Campbell County Working To Develop Armed Teacher Policy

Sep 11, 2019

Credit Campbell County School District

The Campbell County School Board has decided to move forward in its discussion of arming district staff.

The school board decided at Tuesday's meeting that they want to continue discussions on a potential policy but no final decisions have been made.

School board chair Anne Ochs suggested the ongoing conversations on a policy be focused on the following four options: tabling the issue, developing a district-wide policy, getting four additional resource officers for the district, and training school staff to be resource officers.

Ochs said that she wants the district to first look at getting more resource officers by working with the Gillette Police Department and Sheriff's Office to do so.

"I would like one more full-time [resource officer] at our junior highs and specifically three more to rotate between our in-town elementary schools. And that would mean walking around classrooms, being out on the playground with kids, being in the lunchroom. That means providing that support and building relationships with those kids," Ochs said.

Ochs said the four options give the district something to concrete work on in further discussions.

"I believe if we have those four options on the table when we go to public hearing on this policy that will give us real things rather than emotional things to look at," she said.

All board members agreed the district needs to further consider the option for rural Campbell County schools. The board is concerned about the long response times at rural district schools, like in Rozet and Recluse, if something were to happen.

"We've got to do something to protect our rural schools... I would hope that the community and the school board could look at the option of splitting it up and providing certain resources for city kids and opportunities for those out in the rurals," Ochs said.

How We Got Here

The topic has been on the district's mind since the legislature passed a law in 2017 that allows school boards to develop a policy on allowing staff to carry concealed guns in schools. That law outlines a baseline policy for districts to follow.

"We heard from the chief of police and the undersheriff; they addressed the board. So this has been a two-year conversation," said Campbell County Deputy Superintendent Kirby Eisenhauer.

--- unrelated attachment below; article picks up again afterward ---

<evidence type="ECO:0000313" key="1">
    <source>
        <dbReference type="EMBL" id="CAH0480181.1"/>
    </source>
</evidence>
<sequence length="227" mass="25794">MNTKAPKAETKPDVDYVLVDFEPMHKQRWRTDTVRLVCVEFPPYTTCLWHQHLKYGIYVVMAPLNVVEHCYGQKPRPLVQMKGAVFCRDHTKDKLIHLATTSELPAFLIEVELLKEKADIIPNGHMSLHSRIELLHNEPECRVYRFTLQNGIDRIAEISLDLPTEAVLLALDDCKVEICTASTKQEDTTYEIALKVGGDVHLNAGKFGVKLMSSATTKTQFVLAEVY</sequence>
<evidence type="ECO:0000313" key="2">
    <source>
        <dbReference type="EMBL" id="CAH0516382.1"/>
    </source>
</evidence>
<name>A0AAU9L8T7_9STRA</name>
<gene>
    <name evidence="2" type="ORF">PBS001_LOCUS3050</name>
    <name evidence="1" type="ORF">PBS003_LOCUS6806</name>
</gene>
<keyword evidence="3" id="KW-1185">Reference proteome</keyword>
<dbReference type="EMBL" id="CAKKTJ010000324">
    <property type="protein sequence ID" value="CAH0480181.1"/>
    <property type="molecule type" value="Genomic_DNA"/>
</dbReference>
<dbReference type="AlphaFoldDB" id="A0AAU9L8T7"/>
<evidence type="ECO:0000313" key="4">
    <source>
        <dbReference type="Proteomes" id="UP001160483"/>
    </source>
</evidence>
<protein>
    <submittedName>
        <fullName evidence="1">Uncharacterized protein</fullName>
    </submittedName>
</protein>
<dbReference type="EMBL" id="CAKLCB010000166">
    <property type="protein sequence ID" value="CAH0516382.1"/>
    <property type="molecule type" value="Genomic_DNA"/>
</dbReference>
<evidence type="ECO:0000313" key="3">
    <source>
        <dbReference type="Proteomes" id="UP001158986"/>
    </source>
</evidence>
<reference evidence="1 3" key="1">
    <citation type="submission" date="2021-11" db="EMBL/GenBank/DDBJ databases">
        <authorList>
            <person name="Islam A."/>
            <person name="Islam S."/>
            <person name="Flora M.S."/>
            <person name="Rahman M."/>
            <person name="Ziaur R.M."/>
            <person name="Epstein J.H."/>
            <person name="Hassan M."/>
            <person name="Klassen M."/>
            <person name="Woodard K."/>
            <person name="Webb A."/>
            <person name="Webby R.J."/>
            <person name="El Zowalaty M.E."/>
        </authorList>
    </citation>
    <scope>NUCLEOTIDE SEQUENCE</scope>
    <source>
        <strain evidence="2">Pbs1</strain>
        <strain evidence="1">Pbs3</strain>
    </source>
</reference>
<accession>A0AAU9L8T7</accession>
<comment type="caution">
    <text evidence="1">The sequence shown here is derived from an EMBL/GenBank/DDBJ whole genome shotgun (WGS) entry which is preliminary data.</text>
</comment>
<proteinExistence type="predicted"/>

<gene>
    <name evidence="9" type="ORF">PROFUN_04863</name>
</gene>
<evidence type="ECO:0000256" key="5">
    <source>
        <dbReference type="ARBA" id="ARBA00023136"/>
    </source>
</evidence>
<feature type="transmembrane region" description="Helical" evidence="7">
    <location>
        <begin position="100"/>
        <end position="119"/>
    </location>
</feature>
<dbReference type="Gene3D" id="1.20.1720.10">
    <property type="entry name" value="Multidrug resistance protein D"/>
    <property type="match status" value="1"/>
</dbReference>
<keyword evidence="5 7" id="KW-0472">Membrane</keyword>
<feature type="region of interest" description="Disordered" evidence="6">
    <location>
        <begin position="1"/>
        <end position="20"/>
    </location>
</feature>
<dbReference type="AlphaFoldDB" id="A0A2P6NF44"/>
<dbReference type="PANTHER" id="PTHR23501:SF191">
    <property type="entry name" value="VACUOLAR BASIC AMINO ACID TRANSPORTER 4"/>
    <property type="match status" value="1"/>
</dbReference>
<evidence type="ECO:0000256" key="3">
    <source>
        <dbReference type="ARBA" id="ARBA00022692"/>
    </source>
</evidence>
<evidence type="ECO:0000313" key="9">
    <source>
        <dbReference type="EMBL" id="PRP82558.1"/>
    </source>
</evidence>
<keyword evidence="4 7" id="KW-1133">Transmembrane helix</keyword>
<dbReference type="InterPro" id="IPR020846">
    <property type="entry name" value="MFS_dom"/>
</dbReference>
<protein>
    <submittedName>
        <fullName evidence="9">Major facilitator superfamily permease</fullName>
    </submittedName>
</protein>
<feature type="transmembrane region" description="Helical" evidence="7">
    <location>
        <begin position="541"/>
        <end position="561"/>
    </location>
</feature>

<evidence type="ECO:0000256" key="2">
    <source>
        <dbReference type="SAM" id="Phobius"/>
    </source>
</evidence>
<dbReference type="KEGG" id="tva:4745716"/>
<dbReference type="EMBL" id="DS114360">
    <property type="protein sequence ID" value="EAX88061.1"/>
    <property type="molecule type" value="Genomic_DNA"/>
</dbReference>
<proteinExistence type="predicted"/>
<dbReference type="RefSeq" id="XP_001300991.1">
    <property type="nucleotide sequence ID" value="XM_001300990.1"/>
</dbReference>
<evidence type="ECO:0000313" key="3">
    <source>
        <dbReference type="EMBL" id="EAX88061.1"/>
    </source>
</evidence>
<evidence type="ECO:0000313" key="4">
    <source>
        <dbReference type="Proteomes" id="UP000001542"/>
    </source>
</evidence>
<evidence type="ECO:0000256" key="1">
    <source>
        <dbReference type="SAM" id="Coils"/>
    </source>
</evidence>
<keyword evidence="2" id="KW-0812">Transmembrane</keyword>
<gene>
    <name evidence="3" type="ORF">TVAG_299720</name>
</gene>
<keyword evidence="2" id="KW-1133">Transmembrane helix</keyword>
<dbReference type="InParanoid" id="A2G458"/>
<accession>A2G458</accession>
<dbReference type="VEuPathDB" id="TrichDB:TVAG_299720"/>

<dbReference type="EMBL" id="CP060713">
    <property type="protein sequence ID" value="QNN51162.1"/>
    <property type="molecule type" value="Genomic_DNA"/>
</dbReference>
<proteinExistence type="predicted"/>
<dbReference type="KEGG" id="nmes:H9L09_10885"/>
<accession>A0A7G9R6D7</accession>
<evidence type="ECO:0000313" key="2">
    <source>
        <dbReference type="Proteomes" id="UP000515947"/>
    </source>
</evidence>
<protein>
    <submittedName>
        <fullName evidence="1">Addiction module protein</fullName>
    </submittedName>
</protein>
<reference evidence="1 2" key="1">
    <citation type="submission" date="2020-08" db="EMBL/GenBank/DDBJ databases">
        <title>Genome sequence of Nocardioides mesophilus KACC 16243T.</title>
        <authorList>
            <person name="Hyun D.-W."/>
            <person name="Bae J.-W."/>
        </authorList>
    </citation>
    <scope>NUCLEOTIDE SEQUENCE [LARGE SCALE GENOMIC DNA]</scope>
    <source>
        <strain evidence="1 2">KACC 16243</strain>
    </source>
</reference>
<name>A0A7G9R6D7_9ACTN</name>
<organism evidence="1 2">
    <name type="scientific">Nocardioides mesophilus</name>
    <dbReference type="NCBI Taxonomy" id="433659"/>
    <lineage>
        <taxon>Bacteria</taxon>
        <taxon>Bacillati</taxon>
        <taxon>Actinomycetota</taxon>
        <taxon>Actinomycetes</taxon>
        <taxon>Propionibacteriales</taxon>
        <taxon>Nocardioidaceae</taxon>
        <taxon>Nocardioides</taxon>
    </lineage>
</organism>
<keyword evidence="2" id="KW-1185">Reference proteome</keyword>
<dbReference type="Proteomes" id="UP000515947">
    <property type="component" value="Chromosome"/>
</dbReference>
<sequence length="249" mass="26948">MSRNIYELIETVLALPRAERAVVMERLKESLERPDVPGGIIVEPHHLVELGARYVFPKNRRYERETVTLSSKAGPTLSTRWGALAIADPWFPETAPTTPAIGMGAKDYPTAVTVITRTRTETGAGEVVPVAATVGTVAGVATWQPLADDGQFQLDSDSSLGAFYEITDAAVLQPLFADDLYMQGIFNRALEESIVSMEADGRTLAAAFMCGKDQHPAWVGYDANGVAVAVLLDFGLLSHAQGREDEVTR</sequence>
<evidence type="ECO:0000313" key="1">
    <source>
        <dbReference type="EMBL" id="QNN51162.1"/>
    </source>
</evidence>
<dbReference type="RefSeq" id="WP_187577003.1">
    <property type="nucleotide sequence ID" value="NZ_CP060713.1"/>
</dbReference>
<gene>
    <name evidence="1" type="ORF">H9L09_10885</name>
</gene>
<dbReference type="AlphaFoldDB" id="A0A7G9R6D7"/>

Eisenhauer said several district staff members went through the armed educator training in summer 2018 to better understand what it would be like for staff.

The district tabled discussions during the past legislative session while two bills were proposed on the topic.

In the spring, the district hosted three listening sessions on the topic, then released a survey to its staff and the community.

More than half of staff responded to the survey, and 58.2 percent said they supported a policy that would allow teachers to carry firearms. Twenty-one percent said they are against it. The rest said they need more information.

The district released the same survey to the community. More than 1,000 people responded to the survey, and about 75 percent said they are in support of a policy that would allow teachers to carry concealed firearms. Eighteen percent said they are against it, and nearly six percent said they need more information to make a decision.

At board meetings, parents and community members have appeared to comment on their feelings on the policy.

Next Steps

Board Chair Anne Ochs said everyone wants to protect students but the differences are present on how to protect them.

"We know we need to support our staff and our kids, and how does our community feel about that?" she said.

Ochs said the administration will need at least two months to develop a policy, but the board hasn't made a decision on whether it wants to pass one or not. She added any proposed policy will include community input and public meetings before final consideration.

Ochs said by the time the board would go into public hearings on a policy, the administration will have hopefully worked out lingering questions on hiring more school resource officers.

Campbell County would be the fifth Wyoming school district to approve a policy to arm some teachers.